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Where does Joseph Parker go from here?

Mervin Johnson

Where does Joseph Parker go from here?

Early on Easter morning Kiwis woke up, huddling around their TV screens and laptops, one would think the All Blacks were playing in rugby the world cup.

But no, it was a heavyweight boxing match between New Zealand’s own world champion Joseph Parker and British superstar Anthony Joshua.

The fight was a spectacle, fought out for 12 hard rounds in front of 78,000 cheering and booing fans at the Principality stadium in Cardiff, Wales.

Unfortunately, the result was not in Parkers favour and he lost his WBO heavy weight title to Anthony Joshua by a unanimous decision.

In the post-fight press conference the media swarmed Parker, asking him the usual painful questions about what he could have done better or wanting a comment on his victorious opponent’s next challenger.

All things considered, Joseph Parker conducted himself with the highest level of sportsmanship during and after the bout.

For example during the fight he was matched with a fighter 2 inches taller and boasting a 6 inch reach advantage, in boxing there is a saying, ‘A big good fighter will usually beat a smaller good fighter’, and that’s exactly what happened.

Team Parker obviously had a game plan which was to box to get in near and then rough up the brit in close quarters, but referee Giuseppe Quartarone had other plans.

Every time parker successfully closed the distance, Quartarone split the two behemoths and made them reset from further apart.

If you think constantly stopping the shorter fighter from getting close enough to hit his taller opponent may impact the fight in an extremely crucial way, you are correct.

For a spectator watching from behind a screen, I felt helpless for Parker as he kept being taken out of his comfort zone and thrown into the direct firing line of the 6”6, 110 kg muscle-bound brit.

Many boxers and commentators remarked on the referee’s sheer lack of awareness about the magnitude of the fight he was officiating.

Former British Heavyweight champion David Haye took to social media saying “The ref truly spoilt what potentially could have been a more entertaining fight, perhaps his day job is being a school teacher, as he was determined to break up any signs of fighting.”

Dillian Whyte a potential challenger to Joshua’s belts, Legends of the sport Sugar Ray Leonard, Carl Froch and veteran ring announcer Michael Buffer all expressed the same sentiment.

Now whether that is corruption or in-experience is yet to be known.

But that was only one side of the story, the other side was unfortunately in the Kiwis corner.

Early in the fight it was apparent the referee was not going to allow any clinch fighting but Parkers corner was unable to advise him on a different strategy.

Round after round the South Auckland boxers’ corner kept giving him the same advice and he kept giving them the same results.

There always has to be a plan B but for Team Parker they didn’t seem to adjust to the gun-shy referee.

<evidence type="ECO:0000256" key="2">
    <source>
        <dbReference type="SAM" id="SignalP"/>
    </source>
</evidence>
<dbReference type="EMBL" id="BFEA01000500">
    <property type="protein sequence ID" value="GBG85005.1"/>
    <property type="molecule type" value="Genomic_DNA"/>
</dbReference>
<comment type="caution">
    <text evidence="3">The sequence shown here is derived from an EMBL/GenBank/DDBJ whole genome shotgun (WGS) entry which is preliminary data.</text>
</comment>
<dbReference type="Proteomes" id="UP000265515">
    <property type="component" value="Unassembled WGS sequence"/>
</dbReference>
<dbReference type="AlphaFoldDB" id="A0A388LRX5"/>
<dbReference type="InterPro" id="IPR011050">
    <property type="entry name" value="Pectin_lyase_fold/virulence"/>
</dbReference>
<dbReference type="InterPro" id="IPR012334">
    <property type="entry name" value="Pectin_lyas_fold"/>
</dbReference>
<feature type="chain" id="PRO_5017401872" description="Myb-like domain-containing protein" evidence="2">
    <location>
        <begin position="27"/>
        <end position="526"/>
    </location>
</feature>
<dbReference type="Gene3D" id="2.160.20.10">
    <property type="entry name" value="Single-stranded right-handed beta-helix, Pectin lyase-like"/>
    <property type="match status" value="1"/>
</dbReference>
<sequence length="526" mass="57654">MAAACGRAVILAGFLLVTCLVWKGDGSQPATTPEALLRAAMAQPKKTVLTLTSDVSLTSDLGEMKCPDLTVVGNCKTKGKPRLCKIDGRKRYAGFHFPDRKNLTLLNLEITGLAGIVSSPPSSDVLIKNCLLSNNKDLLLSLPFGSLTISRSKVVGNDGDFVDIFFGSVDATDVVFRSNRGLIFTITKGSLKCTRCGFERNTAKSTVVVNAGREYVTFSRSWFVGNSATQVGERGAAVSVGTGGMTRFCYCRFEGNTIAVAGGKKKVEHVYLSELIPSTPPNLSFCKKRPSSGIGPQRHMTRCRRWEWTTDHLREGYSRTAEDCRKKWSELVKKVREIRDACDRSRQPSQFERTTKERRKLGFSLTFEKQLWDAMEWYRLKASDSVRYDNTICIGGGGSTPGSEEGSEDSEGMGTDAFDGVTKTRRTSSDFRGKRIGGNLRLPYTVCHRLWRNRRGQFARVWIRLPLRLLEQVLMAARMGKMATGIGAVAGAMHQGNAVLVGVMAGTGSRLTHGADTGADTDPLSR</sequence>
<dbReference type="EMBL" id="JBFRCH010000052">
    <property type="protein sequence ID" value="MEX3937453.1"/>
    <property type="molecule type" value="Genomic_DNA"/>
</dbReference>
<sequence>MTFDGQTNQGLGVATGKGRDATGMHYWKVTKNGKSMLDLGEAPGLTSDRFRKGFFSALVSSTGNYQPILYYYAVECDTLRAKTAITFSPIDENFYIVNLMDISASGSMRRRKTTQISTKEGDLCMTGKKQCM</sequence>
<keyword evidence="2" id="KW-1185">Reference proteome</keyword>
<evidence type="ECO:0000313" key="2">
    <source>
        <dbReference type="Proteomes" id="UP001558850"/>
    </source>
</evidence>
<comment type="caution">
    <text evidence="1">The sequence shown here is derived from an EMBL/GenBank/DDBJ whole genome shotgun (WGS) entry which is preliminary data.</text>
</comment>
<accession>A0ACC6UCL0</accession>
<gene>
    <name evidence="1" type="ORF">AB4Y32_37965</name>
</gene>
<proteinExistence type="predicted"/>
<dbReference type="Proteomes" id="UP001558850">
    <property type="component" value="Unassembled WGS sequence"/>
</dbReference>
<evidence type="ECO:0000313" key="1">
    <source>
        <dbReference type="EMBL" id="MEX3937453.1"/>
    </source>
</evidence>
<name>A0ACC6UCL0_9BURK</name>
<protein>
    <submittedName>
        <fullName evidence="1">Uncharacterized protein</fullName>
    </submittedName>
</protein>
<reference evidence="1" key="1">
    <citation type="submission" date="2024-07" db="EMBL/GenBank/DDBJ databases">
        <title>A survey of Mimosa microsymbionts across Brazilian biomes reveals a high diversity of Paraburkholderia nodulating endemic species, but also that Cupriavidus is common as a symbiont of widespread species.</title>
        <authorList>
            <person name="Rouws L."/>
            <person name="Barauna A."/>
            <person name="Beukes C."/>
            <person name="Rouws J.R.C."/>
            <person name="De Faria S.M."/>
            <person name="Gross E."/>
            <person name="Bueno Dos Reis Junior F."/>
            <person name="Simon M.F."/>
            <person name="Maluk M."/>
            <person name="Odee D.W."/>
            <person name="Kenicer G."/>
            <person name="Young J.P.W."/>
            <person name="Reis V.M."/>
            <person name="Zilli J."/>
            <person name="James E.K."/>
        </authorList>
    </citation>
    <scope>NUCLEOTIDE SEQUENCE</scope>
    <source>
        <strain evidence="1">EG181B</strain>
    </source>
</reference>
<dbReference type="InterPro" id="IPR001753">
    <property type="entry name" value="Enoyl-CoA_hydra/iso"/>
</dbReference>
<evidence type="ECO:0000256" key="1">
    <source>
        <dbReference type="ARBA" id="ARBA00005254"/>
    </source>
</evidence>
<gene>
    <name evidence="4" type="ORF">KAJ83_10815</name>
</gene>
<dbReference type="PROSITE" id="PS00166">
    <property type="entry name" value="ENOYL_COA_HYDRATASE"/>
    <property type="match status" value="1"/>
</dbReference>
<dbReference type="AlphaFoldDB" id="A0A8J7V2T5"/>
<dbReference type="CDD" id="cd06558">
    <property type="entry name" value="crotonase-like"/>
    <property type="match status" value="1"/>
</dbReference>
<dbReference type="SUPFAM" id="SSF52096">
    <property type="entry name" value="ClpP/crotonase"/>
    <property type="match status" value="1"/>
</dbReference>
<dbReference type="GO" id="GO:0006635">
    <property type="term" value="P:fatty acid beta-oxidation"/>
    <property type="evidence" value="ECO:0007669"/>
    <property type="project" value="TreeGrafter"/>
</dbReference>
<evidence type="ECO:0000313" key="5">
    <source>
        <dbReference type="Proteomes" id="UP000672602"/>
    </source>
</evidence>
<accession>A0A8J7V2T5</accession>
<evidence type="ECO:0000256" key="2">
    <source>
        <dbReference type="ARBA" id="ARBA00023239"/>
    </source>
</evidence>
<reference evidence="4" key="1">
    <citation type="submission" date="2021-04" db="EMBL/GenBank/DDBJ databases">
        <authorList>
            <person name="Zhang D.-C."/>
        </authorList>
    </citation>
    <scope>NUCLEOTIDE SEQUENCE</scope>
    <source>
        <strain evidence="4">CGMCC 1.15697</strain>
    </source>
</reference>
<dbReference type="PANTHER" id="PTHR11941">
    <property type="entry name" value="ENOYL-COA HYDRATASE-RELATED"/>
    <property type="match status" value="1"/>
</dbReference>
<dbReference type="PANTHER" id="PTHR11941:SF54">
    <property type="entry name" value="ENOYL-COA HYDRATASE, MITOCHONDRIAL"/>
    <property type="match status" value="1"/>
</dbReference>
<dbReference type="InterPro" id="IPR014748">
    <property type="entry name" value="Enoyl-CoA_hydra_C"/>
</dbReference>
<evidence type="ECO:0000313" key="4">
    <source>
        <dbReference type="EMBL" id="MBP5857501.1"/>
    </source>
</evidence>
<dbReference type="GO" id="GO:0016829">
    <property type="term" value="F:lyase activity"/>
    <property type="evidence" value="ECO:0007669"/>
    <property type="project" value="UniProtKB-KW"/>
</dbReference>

And so the points on the score cards kept getting wider and wider, both men were willing to stand toe to toe and exchange bombs but those exciting moments didn’t last more than a few seconds.

Much criticism is being put onto parkers coach Kevin Barry, some of it is unjust, some not so much.

Barry has trained some high level fighters during his career and is an Olympic silver medallist himself.

However trainers just like boxers need to improve over time or their fighters become predictable.

Same strategy, different day.

Watching Anthony Joshua’s last three fights and compared to Parker you see one fighter improving and constantly implementing different games plans while the other going through the motions and making the same mistakes.

In 2018 Parker cannot do the same thing he did in 2016 or 2014 when he was fighting Oceania level talent.

He is now among the upper echelon of the heavyweight division, a land of giants, Anthony Joshua 6’6, Deontay Wilder 6’7 and Tyson Fury 6’9 all with power and skill behind their larger than life frames.

As a fan of the sport and supporter of the kiwi wonder boy, I sincerely hope he evaluates his relationship with his coaches and training partners.

Loyalty to your first trainer is important but not at the detriment of your career and a good trainer should want the best for his student even if it means letting them train with other coaches.

Parker has the fighting IQ and physical attributes to propel him back into the mix and regain his title as world champion but he needs a fresh set of eyes and hands to help him hone his craft.

That being said, this loss is far from being a career ender, it was only his 25th fight with a steep learning curve.

To put that into perspective, the great Lennox Lewis lost his 26th fight and came back to dominate for the next 6 years.

Boxing hall of famers Vitali Klitschko and Evander Holyfield lost their 28th fights.

Even former undisputed champion of the division Dr. SteelHammer Wladimir Klitschko lost his 25th match when his trainer ran into the ring begging the referee to stop his fighter being punished.

Those names mentioned above went on to rule the heavy weight divisions for decades after their first losses.

All things considered this loss may be the best thing for Joseph Parkers career, he should feel proud of his efforts in Cardiff on Saturday night and take this time to reflect, learn and come back better with a new sense of purpose and some new weapons in his boxing arsenal.


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